[1] K. Blaum, et al., Phys. Scr. T152, 014017 (2013)
[2] P. Campbell et al., Prog. Part. and Nucl. Phys. 86, 127-180 (2016)
[3] B. Marsh et al., Nature Physics 14, 1163-1167 (2018)
[4] M. Laatiaoui et al. Nature 538, 495-498 (2016)
[5] R. Neugart, J. Phys. G: Nucl. Part. Phys. 44 (2017)
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Michael Jentschel

Institut Laue-Langevin (ILL)

Gamma-ray Spectroscopy with Perfect Crystal Spectrometers
The ILL operates one of the most intense neutron sources for research in the world. Although primarily used for neutron scattering there exist a long-standing history of gamma ray spectroscopy at the ILL. The availability of well collimated intense neutron beams and in-pile sample irradiation positions allowed to develop quite unique instruments and applications of gamma ray spectroscopy. In a first part I will give a brief overview on ILL’s nuclear physics instrument suite.
Amongst the operating gamma ray instruments the ultra-high-resolution gamma ray spectrometers GAMS played a particular role due to their outstanding energy resolution and dynamic range. The instruments are based on perfect crystal Laue diffraction of gamma rays yielding an energy resolution down to a few eV at MeV energies. The instruments contributed in the past to many different fields in physics: nuclear structure, metrology, photon matter interaction, crystallography and astrophysics. In a second part the talk will review some highlights from the recent years of operation of these instruments.
In 2020 the ILL decided to decommission the GAMS spectrometers. Therefore, in the third and last part of the talk I will try to give an outlook in which field the techniques and technology of the GAMS spectrometers could be used in the future. In this respect I will focus mainly on the combination of such devices with a Laser-Compton source for NRF experiments.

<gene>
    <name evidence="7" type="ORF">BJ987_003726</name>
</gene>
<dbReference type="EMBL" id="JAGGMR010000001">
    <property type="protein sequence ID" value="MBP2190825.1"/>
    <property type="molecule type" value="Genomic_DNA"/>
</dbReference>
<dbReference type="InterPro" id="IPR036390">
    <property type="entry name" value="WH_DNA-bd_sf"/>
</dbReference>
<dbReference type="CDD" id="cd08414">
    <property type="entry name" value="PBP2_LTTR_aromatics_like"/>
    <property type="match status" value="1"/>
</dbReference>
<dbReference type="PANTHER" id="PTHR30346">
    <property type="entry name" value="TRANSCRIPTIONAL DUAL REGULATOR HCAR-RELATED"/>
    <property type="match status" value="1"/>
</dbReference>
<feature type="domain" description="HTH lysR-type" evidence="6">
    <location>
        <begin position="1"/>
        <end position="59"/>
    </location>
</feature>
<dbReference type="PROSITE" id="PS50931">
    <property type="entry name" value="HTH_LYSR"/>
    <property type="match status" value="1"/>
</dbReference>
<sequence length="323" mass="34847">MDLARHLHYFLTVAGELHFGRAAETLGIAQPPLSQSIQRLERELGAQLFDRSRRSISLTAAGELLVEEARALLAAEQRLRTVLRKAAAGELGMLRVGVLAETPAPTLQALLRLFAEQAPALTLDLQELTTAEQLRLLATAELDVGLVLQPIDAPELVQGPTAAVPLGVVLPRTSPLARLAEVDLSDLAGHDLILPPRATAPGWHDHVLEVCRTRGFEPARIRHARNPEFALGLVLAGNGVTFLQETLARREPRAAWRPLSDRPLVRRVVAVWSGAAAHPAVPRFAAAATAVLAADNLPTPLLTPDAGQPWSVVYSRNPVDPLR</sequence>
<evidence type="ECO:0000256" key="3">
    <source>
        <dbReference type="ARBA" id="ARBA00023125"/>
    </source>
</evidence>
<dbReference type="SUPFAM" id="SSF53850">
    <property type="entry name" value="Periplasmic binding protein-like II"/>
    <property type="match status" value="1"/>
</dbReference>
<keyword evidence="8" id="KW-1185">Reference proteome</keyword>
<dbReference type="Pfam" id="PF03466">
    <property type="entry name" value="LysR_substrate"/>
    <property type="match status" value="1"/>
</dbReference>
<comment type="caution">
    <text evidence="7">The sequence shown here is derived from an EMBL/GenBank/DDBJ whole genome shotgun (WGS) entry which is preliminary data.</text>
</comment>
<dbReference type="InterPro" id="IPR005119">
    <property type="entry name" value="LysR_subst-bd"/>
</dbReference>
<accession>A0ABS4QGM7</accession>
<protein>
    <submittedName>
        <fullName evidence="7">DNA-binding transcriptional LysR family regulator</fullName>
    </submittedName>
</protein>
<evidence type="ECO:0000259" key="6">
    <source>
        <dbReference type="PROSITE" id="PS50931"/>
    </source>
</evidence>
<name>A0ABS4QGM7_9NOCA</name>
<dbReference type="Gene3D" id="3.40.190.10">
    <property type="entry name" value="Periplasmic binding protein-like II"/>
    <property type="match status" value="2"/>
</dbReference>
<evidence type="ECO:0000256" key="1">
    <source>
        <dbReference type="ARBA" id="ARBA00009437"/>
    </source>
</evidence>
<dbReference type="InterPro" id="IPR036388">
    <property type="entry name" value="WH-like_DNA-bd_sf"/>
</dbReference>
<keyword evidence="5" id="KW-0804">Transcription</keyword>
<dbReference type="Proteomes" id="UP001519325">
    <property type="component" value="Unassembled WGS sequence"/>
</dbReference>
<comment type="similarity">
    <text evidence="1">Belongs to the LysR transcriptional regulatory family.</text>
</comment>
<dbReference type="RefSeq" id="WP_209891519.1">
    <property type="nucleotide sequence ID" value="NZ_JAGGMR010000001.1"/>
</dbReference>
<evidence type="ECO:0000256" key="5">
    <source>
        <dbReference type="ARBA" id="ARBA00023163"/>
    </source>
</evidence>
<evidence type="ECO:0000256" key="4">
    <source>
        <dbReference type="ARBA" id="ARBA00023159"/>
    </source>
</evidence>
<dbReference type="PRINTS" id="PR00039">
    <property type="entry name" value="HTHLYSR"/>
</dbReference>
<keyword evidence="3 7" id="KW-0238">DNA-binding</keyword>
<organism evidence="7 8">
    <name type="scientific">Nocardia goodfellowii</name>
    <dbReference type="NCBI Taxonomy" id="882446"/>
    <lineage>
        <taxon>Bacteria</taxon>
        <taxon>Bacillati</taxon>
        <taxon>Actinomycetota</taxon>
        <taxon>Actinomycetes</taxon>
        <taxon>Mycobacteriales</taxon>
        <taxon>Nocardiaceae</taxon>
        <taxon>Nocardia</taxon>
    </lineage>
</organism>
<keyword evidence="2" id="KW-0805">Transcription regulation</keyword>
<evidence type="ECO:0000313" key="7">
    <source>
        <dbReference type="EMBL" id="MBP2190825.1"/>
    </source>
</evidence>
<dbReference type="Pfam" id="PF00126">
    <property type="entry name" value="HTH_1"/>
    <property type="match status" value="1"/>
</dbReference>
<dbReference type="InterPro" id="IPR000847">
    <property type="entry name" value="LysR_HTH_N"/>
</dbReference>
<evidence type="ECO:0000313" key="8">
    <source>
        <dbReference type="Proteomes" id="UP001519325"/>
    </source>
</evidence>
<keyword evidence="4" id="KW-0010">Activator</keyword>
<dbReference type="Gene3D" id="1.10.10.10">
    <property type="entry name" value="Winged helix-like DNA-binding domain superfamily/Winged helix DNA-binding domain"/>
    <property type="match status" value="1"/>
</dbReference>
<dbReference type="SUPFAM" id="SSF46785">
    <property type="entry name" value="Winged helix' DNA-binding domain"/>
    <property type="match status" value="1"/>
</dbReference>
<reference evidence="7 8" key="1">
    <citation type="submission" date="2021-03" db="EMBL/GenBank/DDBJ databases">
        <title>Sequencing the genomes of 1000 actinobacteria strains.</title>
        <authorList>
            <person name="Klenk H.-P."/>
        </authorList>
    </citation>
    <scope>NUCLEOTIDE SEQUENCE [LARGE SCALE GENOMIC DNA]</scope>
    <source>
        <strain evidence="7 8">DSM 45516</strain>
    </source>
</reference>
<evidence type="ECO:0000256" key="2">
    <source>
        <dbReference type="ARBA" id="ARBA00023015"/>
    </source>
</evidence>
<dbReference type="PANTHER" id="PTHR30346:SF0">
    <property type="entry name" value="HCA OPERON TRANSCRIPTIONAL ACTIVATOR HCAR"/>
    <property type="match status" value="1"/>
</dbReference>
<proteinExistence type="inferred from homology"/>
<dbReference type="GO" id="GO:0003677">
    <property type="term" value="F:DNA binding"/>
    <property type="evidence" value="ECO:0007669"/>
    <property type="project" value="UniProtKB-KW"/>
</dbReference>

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Gemma L. Wilson

Louisiana State University/Argonne National Laboratory

Studying beta-delayed neutron emission with recoil-ion spectroscopy
In nuclear β decay, β-delayed neutron (βn) emission is a viable process if the Qβ value of the parent (precursor) nucleus is greater than the neutron separation energy Sn in the daughter (emitter) nucleus, making it a common decay mode in neutron-rich nuclei. The lack of experimental βn data is being addressed with experimental efforts at radioactive ion facilities worldwide, including recoil-ion time-of-flight spectroscopy.
The use of trapped ions for βn spectroscopy is a relatively new and powerful technique. By design this technique avoids any difficulties inherent in neutron detection, but instead infers all neutron information from a distinct signature of the recoiling emitter nucleus. The Beta-decay Paul Trap (BPT) at Argonne National Laboratory (ANL) is used to confine ions to a small volume (~1 mm3) and decay products are detected by a simple detector system. From the detection of the β, the recoiling nucleus and any γ rays, β decay can be distinguished from βn decay, and a neutron energy spectrum can be inferred. The measurements are relatively low in background and can potentially be made with beam intensities as low as ~0.1 ions/s, which opens up a wide range of exotic nuclei for study.
Following the success of this technique with the BPT, the next generation of trap and detector array for recoil-ion time-of-flight spectroscopy has been designed for use with beams from the CAlifornium Rare Isotope Breeder Upgrade (CARIBU) at ANL, and has been fully funded by the US DOE Office of Nuclear Physics. The BEtARecoil ion trap, or BEARtrap, is a dedicated setup, which incorporates improvements on the BPT that have been investigated using simulations with GEANT4 and SimIon.
This talk will discuss details of this technique and present the various physical phenomena that influence the reconstruction of the βn energy inferred from the trapped ion technique. The finalized design of BEARtrap will be presented, including results from simulations, and details of approved upcoming experiments and future prospects.